PARIS -- It's often by listening for the vibrations in the muck that one can pick up on the big moral conflicts looming ahead. And this one's a doozy, involving nothing less than the next industrial revolution.
Speaking at the World Government Summit in Dubai last month, SpaceX and Tesla CEO Elon Musk suggested that humans and machines are likely to merge in the future.
"Over time I think we will probably see a closer merger of biological intelligence and digital intelligence," Musk said.
He noted that such a merger between man and machine would enable humans to maintain control over artificial intelligence.
"Some high-bandwidth interface to the brain will be something that helps achieve a symbiosis between human and machine intelligence and maybe solves the control problem and the usefulness problem," Musk said.
Musk cited the example of driverless cars, which threaten the livelihoods of taxi drivers. The notion that we may soon be chauffeured around by robot cars doesn't seem so far-fetched when you consider that Uber has already disrupted a taxi industry that has downloaded onto consumers the costs of a government-imposed monopoly, unionization and high employer taxes.
Much has been made of the "sharing economy" and the digital entrepreneurs who are disrupting the status quo in various industries, but an even more significant revolution lies ahead as technology improves and an increasing number of workers can be replaced by robot labor.
In recent years, attack drones have often substituted for U.S. Special Forces in military operations. While combat deaths have decreased as a result, the increased reliance on technology has often left these warriors on the sidelines. Robots are now performing surgeries in place of trained surgeons. And Japan has been developing "carebots" for elderly care.
French presidential candidate Benoit Hamon of the Socialist Party has proposed a universal basic income of 750 euros a month, partly under the guise of protecting workers as they are increasingly displaced by robots. True to socialist form, Hamon has also proposed a robot tax to pay for it: Revenue generated by robots and automated systems would be taxed. Hamon has cited the example of automated checkouts in supermarkets, which in many cases have replaced cashiers.
Just thinking of the checkout example makes it difficult not to take the robots' side in this showdown. Supermarkets in Paris that don't have automated checkouts are almost always understaffed, resulting in lines so long that I've more than once abandoned my basket to try my luck elsewhere. This is the sort of thing that happens when the state forces employers to pay exceedingly high taxes on employee salaries. Hiring becomes a burden that one seeks to minimize.
Hamon's plan to pay everyone a monthly salary for doing nothing raises significant moral issues. Granted, the relationship between work value and earnings isn't always logical. The fact that entertainers and pro athletes earn more money than surgeons is a classic example. However, the current system is better than the communist alternative in which there is no correlation between effort and reward. In such a system, there's less incentive to innovate, produce or achieve, because a basic level of comfort is guaranteed.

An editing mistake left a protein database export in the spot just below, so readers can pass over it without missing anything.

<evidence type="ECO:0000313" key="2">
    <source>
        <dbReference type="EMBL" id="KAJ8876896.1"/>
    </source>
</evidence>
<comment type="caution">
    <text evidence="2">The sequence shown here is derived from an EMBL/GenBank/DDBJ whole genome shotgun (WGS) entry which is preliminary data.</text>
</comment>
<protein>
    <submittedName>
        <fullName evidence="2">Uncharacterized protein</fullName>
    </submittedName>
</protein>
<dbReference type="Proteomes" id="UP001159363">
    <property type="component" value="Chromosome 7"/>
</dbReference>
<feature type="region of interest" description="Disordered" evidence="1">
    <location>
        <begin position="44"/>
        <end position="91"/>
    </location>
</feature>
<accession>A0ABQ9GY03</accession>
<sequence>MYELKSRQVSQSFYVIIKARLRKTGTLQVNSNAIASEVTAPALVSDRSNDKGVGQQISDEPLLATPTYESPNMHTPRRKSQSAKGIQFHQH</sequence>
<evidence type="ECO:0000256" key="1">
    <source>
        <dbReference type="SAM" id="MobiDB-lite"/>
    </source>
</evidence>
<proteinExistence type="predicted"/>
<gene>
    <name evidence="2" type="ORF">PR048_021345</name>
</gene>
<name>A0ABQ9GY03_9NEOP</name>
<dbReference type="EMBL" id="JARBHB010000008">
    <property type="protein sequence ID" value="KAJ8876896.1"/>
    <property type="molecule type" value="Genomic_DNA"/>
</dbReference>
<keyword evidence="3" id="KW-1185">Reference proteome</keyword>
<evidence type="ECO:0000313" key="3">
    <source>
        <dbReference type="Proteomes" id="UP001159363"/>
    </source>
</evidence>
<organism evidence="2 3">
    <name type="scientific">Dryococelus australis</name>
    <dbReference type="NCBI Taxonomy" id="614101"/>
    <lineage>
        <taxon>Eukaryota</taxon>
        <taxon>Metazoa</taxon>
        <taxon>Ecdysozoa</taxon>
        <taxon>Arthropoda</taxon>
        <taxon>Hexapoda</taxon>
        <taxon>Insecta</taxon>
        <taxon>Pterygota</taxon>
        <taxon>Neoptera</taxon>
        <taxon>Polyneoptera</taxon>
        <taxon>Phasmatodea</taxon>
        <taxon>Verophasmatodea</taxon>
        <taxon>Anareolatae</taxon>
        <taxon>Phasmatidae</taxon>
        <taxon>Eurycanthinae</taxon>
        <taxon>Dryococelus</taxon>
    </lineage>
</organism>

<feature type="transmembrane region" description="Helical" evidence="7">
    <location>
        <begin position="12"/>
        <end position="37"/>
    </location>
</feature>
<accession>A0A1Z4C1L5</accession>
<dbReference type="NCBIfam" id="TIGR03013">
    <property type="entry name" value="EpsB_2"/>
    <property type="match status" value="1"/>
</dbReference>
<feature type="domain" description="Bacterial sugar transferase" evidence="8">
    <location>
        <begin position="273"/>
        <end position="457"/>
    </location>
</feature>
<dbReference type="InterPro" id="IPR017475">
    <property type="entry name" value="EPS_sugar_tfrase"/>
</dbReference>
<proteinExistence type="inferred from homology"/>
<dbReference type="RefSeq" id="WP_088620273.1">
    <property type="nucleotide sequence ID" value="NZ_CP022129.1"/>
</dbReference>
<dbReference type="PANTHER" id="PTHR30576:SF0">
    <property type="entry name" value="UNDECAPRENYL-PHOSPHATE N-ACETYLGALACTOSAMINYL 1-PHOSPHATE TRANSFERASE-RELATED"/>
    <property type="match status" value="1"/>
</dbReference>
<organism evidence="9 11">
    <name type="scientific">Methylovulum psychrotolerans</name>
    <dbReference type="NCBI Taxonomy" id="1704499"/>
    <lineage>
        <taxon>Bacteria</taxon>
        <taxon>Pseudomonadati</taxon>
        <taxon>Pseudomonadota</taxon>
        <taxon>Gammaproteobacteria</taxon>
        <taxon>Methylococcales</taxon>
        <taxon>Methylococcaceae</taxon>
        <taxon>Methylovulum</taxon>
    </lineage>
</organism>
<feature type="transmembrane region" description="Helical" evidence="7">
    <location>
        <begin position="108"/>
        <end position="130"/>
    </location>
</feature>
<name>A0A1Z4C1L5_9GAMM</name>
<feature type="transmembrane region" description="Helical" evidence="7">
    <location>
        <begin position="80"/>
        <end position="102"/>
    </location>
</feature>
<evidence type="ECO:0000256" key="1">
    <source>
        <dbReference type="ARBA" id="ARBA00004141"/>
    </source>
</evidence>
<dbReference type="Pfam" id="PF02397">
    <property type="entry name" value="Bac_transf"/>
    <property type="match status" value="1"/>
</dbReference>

The two extremes captured in a snapshot: capitalist Musk's idea of merging man and machine to achieve superhuman capacity vs. socialist Hamon's idea of letting man spend the day watching television while machine does all the work.
Between these two extremes lies the human being who exists today, who wants to continue to strive to fulfill human potential without either robotic modifications or government handouts. How can modern man ensure his own survival? It may come down to the choices made by different countries. Western nations can't continue to insist on burdening employers with absurdly high taxes to pay for government waste and mismanagement.
Last month, the European Parliament voted in favor of developing EU-wide rules for artificial intelligence and robots. Nevertheless, a conservative coalition within European Parliament rejected a proposal for a robot tax and made it clear that it doesn't view robots as a potential threat to human labor.
"I wish to make one thing clear: robots are not humans and never will be," said Therese Comodini of the European People's Party, the European Parliament's largest voting bloc. "No matter how autonomous and self-learning they become they do not attain the characteristics of a living human being."
While a purely moral stand is admirable, reforming socialist economic policies by reducing the tax burden on businesses and workers is just as critical if humans are to have any hope of surviving this new industrial revolution.